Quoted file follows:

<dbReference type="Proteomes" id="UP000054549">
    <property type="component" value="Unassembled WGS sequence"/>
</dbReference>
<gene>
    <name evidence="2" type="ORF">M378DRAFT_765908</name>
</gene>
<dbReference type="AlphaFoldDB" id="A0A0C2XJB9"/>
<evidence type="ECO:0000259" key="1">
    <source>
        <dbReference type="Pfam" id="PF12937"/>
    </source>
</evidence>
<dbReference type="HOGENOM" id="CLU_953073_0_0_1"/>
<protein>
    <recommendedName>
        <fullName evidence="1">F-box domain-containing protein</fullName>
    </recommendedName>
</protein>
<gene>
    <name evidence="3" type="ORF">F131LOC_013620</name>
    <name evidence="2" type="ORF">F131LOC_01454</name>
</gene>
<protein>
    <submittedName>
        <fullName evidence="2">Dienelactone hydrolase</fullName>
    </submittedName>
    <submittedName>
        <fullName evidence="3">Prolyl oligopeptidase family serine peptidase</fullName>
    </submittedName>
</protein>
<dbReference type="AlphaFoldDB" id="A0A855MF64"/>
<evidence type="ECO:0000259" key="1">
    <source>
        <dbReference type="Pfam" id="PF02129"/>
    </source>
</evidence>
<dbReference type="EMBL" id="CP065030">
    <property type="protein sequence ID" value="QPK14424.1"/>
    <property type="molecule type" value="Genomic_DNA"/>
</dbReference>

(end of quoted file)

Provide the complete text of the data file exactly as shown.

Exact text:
<dbReference type="Proteomes" id="UP000054549">
    <property type="component" value="Unassembled WGS sequence"/>
</dbReference>
<gene>
    <name evidence="2" type="ORF">M378DRAFT_765908</name>
</gene>
<dbReference type="AlphaFoldDB" id="A0A0C2XJB9"/>
<evidence type="ECO:0000259" key="1">
    <source>
        <dbReference type="Pfam" id="PF12937"/>
    </source>
</evidence>
<dbReference type="HOGENOM" id="CLU_953073_0_0_1"/>
<protein>
    <recommendedName>
        <fullName evidence="1">F-box domain-containing protein</fullName>
    </recommendedName>
</protein>
<gene>
    <name evidence="3" type="ORF">F131LOC_013620</name>
    <name evidence="2" type="ORF">F131LOC_01454</name>
</gene>
<protein>
    <submittedName>
        <fullName evidence="2">Dienelactone hydrolase</fullName>
    </submittedName>
    <submittedName>
        <fullName evidence="3">Prolyl oligopeptidase family serine peptidase</fullName>
    </submittedName>
</protein>
<dbReference type="AlphaFoldDB" id="A0A855MF64"/>
<evidence type="ECO:0000259" key="1">
    <source>
        <dbReference type="Pfam" id="PF02129"/>
    </source>
</evidence>
<dbReference type="EMBL" id="CP065030">
    <property type="protein sequence ID" value="QPK14424.1"/>
    <property type="molecule type" value="Genomic_DNA"/>
</dbReference>